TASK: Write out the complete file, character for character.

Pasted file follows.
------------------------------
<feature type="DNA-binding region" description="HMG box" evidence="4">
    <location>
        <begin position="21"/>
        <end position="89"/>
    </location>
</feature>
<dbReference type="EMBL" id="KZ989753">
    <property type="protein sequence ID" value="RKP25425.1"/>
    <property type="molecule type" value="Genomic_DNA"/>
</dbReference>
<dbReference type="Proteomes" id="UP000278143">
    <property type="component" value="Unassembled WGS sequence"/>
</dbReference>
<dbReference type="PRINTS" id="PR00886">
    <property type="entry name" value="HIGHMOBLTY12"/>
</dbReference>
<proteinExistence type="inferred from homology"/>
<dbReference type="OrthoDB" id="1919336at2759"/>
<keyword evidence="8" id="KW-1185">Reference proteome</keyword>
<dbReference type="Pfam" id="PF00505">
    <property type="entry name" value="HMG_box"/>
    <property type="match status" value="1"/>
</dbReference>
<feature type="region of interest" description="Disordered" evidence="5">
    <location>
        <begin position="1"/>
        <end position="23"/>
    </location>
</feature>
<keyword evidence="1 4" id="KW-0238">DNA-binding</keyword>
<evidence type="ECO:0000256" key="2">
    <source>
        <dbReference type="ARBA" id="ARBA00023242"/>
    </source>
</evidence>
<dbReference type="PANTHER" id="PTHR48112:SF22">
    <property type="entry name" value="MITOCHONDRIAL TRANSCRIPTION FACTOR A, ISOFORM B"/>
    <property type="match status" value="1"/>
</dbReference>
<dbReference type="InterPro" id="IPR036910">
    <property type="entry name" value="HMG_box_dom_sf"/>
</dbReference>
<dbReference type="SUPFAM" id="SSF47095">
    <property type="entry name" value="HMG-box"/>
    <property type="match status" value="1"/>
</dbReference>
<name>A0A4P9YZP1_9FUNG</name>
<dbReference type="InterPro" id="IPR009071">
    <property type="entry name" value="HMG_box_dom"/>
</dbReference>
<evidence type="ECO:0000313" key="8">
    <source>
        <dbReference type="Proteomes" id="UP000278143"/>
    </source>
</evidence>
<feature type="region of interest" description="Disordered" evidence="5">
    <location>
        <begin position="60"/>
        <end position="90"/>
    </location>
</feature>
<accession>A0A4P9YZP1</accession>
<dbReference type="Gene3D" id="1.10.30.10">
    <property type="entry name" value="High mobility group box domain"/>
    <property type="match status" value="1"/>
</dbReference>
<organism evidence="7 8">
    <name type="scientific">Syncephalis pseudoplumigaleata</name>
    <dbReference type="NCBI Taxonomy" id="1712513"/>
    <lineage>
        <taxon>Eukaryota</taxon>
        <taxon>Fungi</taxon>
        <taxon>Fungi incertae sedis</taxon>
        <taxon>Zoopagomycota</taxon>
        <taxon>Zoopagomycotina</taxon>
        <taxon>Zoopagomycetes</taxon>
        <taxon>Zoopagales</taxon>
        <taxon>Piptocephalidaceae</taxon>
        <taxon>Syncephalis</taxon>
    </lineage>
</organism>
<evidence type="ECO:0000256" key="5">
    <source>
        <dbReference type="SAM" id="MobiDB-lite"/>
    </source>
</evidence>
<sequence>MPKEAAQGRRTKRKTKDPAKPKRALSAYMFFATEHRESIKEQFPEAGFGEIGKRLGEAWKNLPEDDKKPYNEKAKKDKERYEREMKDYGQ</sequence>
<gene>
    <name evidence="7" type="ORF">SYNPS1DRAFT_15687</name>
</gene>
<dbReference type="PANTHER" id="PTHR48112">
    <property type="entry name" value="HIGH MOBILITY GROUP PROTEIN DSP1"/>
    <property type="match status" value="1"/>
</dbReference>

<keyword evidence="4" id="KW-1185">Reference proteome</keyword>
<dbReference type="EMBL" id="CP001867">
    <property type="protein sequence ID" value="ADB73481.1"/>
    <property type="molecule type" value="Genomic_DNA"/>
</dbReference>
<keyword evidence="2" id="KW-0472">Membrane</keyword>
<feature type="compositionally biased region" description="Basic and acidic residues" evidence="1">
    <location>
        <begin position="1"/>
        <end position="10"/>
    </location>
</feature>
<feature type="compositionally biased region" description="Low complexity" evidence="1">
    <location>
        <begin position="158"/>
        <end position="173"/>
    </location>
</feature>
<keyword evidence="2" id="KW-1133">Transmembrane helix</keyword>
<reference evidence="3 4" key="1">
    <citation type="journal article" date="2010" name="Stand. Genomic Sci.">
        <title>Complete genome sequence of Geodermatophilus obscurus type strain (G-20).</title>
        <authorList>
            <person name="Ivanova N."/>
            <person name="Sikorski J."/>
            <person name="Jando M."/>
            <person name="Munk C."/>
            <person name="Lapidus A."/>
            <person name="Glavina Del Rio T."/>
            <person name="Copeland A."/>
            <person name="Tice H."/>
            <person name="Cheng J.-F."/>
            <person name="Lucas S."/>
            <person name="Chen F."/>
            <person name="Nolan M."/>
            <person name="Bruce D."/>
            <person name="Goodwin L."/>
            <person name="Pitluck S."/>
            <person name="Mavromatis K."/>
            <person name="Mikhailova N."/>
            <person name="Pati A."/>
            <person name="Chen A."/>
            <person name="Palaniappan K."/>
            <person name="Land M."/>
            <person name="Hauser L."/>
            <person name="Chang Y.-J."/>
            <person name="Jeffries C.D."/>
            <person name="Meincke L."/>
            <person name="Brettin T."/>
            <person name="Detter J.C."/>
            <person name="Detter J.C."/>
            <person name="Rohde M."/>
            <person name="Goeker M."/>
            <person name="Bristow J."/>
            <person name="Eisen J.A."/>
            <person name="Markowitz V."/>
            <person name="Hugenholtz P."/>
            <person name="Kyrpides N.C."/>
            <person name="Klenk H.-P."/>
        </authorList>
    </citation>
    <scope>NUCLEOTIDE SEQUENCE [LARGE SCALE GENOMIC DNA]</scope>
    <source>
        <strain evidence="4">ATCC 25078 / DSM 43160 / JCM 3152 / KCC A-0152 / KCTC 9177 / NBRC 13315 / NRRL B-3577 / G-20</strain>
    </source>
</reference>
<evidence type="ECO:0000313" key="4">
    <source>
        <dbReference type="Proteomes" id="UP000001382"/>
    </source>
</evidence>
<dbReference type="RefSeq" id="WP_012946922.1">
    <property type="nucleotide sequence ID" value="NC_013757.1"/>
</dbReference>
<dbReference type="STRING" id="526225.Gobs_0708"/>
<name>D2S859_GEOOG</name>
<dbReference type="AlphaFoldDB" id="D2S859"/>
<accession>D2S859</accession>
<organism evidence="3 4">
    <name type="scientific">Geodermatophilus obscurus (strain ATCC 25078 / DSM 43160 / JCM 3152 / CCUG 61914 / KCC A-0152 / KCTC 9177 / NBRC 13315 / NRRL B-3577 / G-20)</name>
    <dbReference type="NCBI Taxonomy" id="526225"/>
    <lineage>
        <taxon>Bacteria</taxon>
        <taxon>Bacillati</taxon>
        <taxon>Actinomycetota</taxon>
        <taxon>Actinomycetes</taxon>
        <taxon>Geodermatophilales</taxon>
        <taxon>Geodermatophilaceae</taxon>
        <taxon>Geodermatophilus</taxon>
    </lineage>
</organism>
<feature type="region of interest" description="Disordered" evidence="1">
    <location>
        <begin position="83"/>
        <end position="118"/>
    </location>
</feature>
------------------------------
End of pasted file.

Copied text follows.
<feature type="DNA-binding region" description="HMG box" evidence="4">
    <location>
        <begin position="21"/>
        <end position="89"/>
    </location>
</feature>
<dbReference type="EMBL" id="KZ989753">
    <property type="protein sequence ID" value="RKP25425.1"/>
    <property type="molecule type" value="Genomic_DNA"/>
</dbReference>
<dbReference type="Proteomes" id="UP000278143">
    <property type="component" value="Unassembled WGS sequence"/>
</dbReference>
<dbReference type="PRINTS" id="PR00886">
    <property type="entry name" value="HIGHMOBLTY12"/>
</dbReference>
<proteinExistence type="inferred from homology"/>
<dbReference type="OrthoDB" id="1919336at2759"/>
<keyword evidence="8" id="KW-1185">Reference proteome</keyword>
<dbReference type="Pfam" id="PF00505">
    <property type="entry name" value="HMG_box"/>
    <property type="match status" value="1"/>
</dbReference>
<feature type="region of interest" description="Disordered" evidence="5">
    <location>
        <begin position="1"/>
        <end position="23"/>
    </location>
</feature>
<keyword evidence="1 4" id="KW-0238">DNA-binding</keyword>
<evidence type="ECO:0000256" key="2">
    <source>
        <dbReference type="ARBA" id="ARBA00023242"/>
    </source>
</evidence>
<dbReference type="PANTHER" id="PTHR48112:SF22">
    <property type="entry name" value="MITOCHONDRIAL TRANSCRIPTION FACTOR A, ISOFORM B"/>
    <property type="match status" value="1"/>
</dbReference>
<dbReference type="InterPro" id="IPR036910">
    <property type="entry name" value="HMG_box_dom_sf"/>
</dbReference>
<dbReference type="SUPFAM" id="SSF47095">
    <property type="entry name" value="HMG-box"/>
    <property type="match status" value="1"/>
</dbReference>
<name>A0A4P9YZP1_9FUNG</name>
<dbReference type="InterPro" id="IPR009071">
    <property type="entry name" value="HMG_box_dom"/>
</dbReference>
<evidence type="ECO:0000313" key="8">
    <source>
        <dbReference type="Proteomes" id="UP000278143"/>
    </source>
</evidence>
<feature type="region of interest" description="Disordered" evidence="5">
    <location>
        <begin position="60"/>
        <end position="90"/>
    </location>
</feature>
<accession>A0A4P9YZP1</accession>
<dbReference type="Gene3D" id="1.10.30.10">
    <property type="entry name" value="High mobility group box domain"/>
    <property type="match status" value="1"/>
</dbReference>
<organism evidence="7 8">
    <name type="scientific">Syncephalis pseudoplumigaleata</name>
    <dbReference type="NCBI Taxonomy" id="1712513"/>
    <lineage>
        <taxon>Eukaryota</taxon>
        <taxon>Fungi</taxon>
        <taxon>Fungi incertae sedis</taxon>
        <taxon>Zoopagomycota</taxon>
        <taxon>Zoopagomycotina</taxon>
        <taxon>Zoopagomycetes</taxon>
        <taxon>Zoopagales</taxon>
        <taxon>Piptocephalidaceae</taxon>
        <taxon>Syncephalis</taxon>
    </lineage>
</organism>
<evidence type="ECO:0000256" key="5">
    <source>
        <dbReference type="SAM" id="MobiDB-lite"/>
    </source>
</evidence>
<sequence>MPKEAAQGRRTKRKTKDPAKPKRALSAYMFFATEHRESIKEQFPEAGFGEIGKRLGEAWKNLPEDDKKPYNEKAKKDKERYEREMKDYGQ</sequence>
<gene>
    <name evidence="7" type="ORF">SYNPS1DRAFT_15687</name>
</gene>
<dbReference type="PANTHER" id="PTHR48112">
    <property type="entry name" value="HIGH MOBILITY GROUP PROTEIN DSP1"/>
    <property type="match status" value="1"/>
</dbReference>

<keyword evidence="4" id="KW-1185">Reference proteome</keyword>
<dbReference type="EMBL" id="CP001867">
    <property type="protein sequence ID" value="ADB73481.1"/>
    <property type="molecule type" value="Genomic_DNA"/>
</dbReference>
<keyword evidence="2" id="KW-0472">Membrane</keyword>
<feature type="compositionally biased region" description="Basic and acidic residues" evidence="1">
    <location>
        <begin position="1"/>
        <end position="10"/>
    </location>
</feature>
<feature type="compositionally biased region" description="Low complexity" evidence="1">
    <location>
        <begin position="158"/>
        <end position="173"/>
    </location>
</feature>
<keyword evidence="2" id="KW-1133">Transmembrane helix</keyword>
<reference evidence="3 4" key="1">
    <citation type="journal article" date="2010" name="Stand. Genomic Sci.">
        <title>Complete genome sequence of Geodermatophilus obscurus type strain (G-20).</title>
        <authorList>
            <person name="Ivanova N."/>
            <person name="Sikorski J."/>
            <person name="Jando M."/>
            <person name="Munk C."/>
            <person name="Lapidus A."/>
            <person name="Glavina Del Rio T."/>
            <person name="Copeland A."/>
            <person name="Tice H."/>
            <person name="Cheng J.-F."/>
            <person name="Lucas S."/>
            <person name="Chen F."/>
            <person name="Nolan M."/>
            <person name="Bruce D."/>
            <person name="Goodwin L."/>
            <person name="Pitluck S."/>
            <person name="Mavromatis K."/>
            <person name="Mikhailova N."/>
            <person name="Pati A."/>
            <person name="Chen A."/>
            <person name="Palaniappan K."/>
            <person name="Land M."/>
            <person name="Hauser L."/>
            <person name="Chang Y.-J."/>
            <person name="Jeffries C.D."/>
            <person name="Meincke L."/>
            <person name="Brettin T."/>
            <person name="Detter J.C."/>
            <person name="Detter J.C."/>
            <person name="Rohde M."/>
            <person name="Goeker M."/>
            <person name="Bristow J."/>
            <person name="Eisen J.A."/>
            <person name="Markowitz V."/>
            <person name="Hugenholtz P."/>
            <person name="Kyrpides N.C."/>
            <person name="Klenk H.-P."/>
        </authorList>
    </citation>
    <scope>NUCLEOTIDE SEQUENCE [LARGE SCALE GENOMIC DNA]</scope>
    <source>
        <strain evidence="4">ATCC 25078 / DSM 43160 / JCM 3152 / KCC A-0152 / KCTC 9177 / NBRC 13315 / NRRL B-3577 / G-20</strain>
    </source>
</reference>
<evidence type="ECO:0000313" key="4">
    <source>
        <dbReference type="Proteomes" id="UP000001382"/>
    </source>
</evidence>
<dbReference type="RefSeq" id="WP_012946922.1">
    <property type="nucleotide sequence ID" value="NC_013757.1"/>
</dbReference>
<dbReference type="STRING" id="526225.Gobs_0708"/>
<name>D2S859_GEOOG</name>
<dbReference type="AlphaFoldDB" id="D2S859"/>
<accession>D2S859</accession>
<organism evidence="3 4">
    <name type="scientific">Geodermatophilus obscurus (strain ATCC 25078 / DSM 43160 / JCM 3152 / CCUG 61914 / KCC A-0152 / KCTC 9177 / NBRC 13315 / NRRL B-3577 / G-20)</name>
    <dbReference type="NCBI Taxonomy" id="526225"/>
    <lineage>
        <taxon>Bacteria</taxon>
        <taxon>Bacillati</taxon>
        <taxon>Actinomycetota</taxon>
        <taxon>Actinomycetes</taxon>
        <taxon>Geodermatophilales</taxon>
        <taxon>Geodermatophilaceae</taxon>
        <taxon>Geodermatophilus</taxon>
    </lineage>
</organism>
<feature type="region of interest" description="Disordered" evidence="1">
    <location>
        <begin position="83"/>
        <end position="118"/>
    </location>
</feature>